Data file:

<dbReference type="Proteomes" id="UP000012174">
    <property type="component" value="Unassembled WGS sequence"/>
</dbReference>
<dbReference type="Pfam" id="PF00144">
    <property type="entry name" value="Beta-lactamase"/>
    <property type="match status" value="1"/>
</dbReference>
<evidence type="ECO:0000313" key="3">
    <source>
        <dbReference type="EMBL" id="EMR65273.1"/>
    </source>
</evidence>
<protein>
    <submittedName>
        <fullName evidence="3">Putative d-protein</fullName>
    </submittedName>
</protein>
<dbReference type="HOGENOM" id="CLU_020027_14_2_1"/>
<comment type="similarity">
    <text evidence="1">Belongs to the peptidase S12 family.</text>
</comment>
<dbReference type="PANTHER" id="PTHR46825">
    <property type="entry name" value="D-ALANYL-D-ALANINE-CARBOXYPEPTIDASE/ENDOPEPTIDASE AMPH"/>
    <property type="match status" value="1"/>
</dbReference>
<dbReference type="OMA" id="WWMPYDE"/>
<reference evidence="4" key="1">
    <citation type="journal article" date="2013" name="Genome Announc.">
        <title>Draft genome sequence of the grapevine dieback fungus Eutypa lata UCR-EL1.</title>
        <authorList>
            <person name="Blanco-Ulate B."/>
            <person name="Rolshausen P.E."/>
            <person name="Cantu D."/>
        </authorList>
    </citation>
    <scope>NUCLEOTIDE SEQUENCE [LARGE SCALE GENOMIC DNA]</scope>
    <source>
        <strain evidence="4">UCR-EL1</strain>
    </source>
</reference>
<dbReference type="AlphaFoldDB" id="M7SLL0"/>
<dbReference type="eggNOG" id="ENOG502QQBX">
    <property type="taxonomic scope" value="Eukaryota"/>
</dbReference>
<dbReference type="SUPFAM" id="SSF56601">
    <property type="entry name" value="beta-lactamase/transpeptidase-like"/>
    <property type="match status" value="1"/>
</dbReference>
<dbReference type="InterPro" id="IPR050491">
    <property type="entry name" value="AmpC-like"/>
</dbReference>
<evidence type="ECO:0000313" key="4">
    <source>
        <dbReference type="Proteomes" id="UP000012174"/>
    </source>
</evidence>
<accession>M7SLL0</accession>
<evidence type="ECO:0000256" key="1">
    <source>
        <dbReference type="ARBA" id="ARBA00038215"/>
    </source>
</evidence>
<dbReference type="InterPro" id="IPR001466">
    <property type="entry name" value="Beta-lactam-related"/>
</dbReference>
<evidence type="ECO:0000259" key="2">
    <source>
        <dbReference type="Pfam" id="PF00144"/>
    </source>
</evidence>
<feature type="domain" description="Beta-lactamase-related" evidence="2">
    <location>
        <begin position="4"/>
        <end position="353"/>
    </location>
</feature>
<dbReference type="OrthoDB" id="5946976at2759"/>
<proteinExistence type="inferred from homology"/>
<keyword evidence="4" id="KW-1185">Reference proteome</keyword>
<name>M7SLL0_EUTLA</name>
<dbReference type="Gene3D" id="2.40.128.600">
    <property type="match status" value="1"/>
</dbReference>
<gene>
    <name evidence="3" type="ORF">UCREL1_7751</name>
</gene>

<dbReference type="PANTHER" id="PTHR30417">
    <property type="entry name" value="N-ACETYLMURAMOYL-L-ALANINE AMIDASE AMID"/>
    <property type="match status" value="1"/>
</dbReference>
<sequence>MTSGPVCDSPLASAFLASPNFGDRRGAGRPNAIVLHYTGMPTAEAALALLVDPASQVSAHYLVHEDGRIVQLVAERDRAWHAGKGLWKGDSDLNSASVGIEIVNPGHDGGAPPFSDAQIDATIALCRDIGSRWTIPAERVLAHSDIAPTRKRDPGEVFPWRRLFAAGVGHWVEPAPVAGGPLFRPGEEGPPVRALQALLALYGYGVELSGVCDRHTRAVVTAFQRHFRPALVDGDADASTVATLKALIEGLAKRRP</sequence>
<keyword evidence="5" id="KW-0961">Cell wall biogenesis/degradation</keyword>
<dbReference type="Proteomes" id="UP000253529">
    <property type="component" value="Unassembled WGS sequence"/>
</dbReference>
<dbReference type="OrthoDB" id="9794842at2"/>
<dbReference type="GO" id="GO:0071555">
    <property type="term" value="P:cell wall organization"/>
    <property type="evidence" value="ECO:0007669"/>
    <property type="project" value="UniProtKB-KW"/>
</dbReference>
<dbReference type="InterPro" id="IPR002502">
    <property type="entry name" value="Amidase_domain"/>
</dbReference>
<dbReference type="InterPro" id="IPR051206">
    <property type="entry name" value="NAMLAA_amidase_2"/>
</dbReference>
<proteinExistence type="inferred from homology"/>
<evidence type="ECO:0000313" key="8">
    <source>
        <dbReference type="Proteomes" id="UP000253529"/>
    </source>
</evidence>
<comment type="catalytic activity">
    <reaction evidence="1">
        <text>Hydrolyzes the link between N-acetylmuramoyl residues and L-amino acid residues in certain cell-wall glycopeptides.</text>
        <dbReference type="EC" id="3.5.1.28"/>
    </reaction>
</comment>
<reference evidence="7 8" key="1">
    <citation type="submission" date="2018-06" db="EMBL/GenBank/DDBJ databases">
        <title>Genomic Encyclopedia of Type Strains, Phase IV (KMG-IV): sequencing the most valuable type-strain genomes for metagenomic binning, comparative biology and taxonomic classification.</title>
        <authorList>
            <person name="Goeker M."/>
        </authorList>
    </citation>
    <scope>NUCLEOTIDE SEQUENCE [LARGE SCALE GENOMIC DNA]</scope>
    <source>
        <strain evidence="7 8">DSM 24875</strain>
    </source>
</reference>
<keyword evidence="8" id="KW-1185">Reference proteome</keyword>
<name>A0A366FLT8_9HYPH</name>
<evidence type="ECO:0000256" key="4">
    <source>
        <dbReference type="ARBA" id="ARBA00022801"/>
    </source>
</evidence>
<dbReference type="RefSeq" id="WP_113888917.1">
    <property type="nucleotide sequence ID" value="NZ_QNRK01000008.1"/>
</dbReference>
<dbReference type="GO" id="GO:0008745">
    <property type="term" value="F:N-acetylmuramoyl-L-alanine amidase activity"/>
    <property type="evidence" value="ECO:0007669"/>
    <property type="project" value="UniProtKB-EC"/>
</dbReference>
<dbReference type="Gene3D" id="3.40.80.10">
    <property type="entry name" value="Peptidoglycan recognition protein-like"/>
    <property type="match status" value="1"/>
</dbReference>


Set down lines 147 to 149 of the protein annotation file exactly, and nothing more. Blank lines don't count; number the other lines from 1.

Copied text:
<dbReference type="Gene3D" id="3.40.80.10">
    <property type="entry name" value="Peptidoglycan recognition protein-like"/>
    <property type="match status" value="1"/>